Double edged (s)words

One word, two opposite connotations.

My word is patronise!

Comments
Steve Holloway's picture

Maybe the same meaning ....

Steve Holloway | | Permalink

Anyone who tried either with my wife (apart from me!) would be in a whole heap of trouble!!

Old Greying Accountant's picture

Steve

Old Greying Acc... | | Permalink

If she ran a business I would have thought being patronised is good?

thisistibi's picture

Bear

thisistibi | | Permalink

Whenever my sat nav says "bear right", I'm always trying to spot the grizzly bear on the side of the road.

Old Greying Accountant's picture

As long as ...    1 thanks

Old Greying Acc... | | Permalink

... it's not a bare bear.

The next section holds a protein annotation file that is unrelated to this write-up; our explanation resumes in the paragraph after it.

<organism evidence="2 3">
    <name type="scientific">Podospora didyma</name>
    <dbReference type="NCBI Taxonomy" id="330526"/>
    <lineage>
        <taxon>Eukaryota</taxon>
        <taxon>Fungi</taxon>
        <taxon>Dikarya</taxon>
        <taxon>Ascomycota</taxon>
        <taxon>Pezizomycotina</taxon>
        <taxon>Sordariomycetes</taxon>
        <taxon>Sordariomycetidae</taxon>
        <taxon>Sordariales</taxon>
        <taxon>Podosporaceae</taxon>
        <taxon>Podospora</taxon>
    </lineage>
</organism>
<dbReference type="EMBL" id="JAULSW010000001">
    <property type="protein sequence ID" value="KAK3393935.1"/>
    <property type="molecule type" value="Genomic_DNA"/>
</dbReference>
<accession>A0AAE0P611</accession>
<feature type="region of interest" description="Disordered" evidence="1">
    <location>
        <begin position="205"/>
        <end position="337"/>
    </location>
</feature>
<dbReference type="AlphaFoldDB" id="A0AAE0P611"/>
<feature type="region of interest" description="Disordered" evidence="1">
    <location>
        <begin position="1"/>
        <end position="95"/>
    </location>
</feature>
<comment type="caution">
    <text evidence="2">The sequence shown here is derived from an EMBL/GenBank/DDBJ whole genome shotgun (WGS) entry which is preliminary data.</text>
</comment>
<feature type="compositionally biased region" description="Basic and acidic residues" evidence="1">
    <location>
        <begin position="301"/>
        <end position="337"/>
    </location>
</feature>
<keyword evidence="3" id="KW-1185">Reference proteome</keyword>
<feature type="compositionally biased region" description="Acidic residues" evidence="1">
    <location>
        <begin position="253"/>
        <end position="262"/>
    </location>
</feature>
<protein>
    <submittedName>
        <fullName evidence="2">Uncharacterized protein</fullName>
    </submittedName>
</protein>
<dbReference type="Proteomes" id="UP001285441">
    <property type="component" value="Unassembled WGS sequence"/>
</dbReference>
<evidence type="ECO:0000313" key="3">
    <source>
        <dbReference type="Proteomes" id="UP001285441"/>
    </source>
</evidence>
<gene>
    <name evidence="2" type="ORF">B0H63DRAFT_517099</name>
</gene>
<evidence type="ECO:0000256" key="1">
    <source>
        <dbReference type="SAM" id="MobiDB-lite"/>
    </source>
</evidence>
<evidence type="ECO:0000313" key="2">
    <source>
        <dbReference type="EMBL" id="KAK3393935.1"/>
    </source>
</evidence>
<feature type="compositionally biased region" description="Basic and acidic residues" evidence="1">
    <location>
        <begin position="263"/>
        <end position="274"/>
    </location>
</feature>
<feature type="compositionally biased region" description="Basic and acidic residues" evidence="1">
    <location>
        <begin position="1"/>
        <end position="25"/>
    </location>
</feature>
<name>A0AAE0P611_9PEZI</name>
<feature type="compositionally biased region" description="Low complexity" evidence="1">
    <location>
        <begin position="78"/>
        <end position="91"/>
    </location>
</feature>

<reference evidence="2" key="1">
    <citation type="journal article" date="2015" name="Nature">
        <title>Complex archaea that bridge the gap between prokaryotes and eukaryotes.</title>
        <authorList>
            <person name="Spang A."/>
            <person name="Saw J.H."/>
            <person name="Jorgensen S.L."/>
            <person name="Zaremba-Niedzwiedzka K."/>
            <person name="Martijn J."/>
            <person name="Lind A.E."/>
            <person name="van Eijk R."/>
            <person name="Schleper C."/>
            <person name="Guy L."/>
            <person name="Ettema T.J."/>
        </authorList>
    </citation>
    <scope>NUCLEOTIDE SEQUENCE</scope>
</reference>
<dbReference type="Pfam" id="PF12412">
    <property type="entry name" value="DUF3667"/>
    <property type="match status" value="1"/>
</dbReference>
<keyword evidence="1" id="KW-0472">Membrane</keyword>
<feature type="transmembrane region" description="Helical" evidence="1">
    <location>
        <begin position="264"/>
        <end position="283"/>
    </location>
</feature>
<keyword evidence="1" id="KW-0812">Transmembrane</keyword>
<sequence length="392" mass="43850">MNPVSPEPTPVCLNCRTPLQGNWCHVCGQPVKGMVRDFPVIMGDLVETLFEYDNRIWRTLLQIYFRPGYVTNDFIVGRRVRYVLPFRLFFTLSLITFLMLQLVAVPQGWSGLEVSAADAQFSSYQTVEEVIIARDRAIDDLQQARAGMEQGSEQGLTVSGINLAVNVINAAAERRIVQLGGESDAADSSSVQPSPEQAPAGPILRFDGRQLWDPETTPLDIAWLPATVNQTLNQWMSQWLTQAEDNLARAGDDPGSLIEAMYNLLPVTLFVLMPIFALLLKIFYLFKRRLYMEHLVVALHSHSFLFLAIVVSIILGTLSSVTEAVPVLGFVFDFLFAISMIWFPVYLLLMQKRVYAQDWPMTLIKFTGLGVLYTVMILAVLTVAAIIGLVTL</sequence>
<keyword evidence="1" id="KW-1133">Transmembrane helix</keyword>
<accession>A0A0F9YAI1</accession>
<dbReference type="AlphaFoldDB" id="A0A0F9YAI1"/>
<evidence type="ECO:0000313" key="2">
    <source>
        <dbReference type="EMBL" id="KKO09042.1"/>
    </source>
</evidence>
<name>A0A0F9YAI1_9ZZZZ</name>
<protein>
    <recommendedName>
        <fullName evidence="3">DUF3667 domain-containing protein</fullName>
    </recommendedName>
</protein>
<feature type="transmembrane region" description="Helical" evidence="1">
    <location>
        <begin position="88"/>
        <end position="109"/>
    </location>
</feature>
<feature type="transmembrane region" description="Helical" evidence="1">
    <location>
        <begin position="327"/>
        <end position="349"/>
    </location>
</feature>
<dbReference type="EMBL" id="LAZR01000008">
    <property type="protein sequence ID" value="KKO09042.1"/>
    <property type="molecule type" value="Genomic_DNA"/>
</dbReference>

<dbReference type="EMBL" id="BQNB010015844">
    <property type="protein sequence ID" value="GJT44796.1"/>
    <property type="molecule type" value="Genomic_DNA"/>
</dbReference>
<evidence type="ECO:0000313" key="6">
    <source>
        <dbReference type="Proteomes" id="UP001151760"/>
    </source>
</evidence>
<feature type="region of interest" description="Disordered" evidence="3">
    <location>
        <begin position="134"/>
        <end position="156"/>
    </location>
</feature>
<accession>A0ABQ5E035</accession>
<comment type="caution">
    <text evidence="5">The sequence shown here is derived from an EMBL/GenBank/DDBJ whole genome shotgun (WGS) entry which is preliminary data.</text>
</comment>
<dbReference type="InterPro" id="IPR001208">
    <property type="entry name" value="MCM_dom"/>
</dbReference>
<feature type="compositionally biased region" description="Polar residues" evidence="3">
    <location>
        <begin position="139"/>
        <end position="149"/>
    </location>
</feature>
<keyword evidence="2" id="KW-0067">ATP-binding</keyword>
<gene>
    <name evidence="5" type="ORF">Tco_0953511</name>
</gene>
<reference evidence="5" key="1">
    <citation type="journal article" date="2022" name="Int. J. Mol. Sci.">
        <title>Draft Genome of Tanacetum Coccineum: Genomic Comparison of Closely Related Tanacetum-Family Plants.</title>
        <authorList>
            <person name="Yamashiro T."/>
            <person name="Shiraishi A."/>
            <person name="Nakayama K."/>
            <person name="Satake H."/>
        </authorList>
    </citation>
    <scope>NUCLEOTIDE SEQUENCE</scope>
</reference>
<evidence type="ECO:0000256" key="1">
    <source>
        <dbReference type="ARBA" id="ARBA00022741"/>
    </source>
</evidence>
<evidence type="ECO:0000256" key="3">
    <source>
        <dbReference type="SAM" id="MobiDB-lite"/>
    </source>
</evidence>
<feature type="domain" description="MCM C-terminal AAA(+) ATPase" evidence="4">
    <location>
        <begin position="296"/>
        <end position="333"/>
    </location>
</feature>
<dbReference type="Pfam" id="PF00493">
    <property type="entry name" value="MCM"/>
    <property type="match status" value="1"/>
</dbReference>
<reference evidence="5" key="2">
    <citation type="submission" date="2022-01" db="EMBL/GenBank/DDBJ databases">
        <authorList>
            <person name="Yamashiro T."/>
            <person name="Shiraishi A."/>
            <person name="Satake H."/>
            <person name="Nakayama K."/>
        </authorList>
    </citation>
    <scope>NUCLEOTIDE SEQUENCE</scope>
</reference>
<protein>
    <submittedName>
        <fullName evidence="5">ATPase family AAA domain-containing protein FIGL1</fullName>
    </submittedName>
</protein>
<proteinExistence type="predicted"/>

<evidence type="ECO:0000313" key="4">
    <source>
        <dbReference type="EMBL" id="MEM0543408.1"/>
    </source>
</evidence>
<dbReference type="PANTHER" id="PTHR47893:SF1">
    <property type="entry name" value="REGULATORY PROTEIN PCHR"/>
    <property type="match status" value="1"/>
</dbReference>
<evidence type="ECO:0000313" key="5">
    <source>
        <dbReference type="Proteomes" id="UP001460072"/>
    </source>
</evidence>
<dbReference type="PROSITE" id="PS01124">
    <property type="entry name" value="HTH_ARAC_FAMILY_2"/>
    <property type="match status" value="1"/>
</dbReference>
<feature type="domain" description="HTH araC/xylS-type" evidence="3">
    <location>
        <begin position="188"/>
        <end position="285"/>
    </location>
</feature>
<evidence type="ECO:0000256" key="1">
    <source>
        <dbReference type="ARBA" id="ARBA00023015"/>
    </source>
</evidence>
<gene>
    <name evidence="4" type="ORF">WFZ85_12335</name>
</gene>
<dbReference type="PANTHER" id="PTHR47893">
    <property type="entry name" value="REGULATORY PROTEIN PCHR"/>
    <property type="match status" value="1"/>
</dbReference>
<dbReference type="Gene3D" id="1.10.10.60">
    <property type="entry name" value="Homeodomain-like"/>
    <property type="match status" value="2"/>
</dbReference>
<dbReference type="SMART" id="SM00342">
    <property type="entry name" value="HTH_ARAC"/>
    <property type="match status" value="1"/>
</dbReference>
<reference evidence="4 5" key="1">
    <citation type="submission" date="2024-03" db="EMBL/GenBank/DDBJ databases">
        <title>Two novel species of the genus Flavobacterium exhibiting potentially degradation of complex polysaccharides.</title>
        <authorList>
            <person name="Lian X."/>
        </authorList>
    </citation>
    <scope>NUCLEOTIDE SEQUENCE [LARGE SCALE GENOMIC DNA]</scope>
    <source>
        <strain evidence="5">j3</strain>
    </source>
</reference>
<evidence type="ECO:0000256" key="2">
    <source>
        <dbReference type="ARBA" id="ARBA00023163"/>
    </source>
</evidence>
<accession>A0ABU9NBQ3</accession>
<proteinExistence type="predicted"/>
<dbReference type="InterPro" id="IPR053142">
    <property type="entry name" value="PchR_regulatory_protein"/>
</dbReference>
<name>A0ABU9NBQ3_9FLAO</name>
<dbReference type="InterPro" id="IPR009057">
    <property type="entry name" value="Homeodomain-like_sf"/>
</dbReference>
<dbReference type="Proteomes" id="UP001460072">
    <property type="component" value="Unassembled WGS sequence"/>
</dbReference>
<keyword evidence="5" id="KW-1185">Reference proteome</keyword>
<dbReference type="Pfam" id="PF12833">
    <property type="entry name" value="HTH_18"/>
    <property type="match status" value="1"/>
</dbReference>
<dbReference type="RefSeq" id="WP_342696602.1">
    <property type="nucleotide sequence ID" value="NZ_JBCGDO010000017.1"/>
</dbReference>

Although if you found the moultings of the eldest son of the Lepus family it would be hair of the hare heir.

And if your wife brought an expensive antlered ruminent, you could say that's a dear deer dear.

 

 

Cleave    1 thanks

JBritton | | Permalink

Cleave - It means both to split in two and to stick together.  I think they call these kind of words contranyms.

ShirleyM's picture

Following on from the dear deer dear ...

ShirleyM | | Permalink

The wagon that lost it's load when it shed the shed it was carrying .... and ...

 

one pal to another after noting why we buy the pagan mistletoe ...

That's a right rite to write, Wright!

Old Greying Accountant's picture

The Harry Redknapp thread ...

Old Greying Acc... | | Permalink

... inspired this;

What a difference a vowel makes to a meaning!

I refer to "in camera" and "on camera" - poles apart!

My post there also led to to remark on this one

Premises!

 

 

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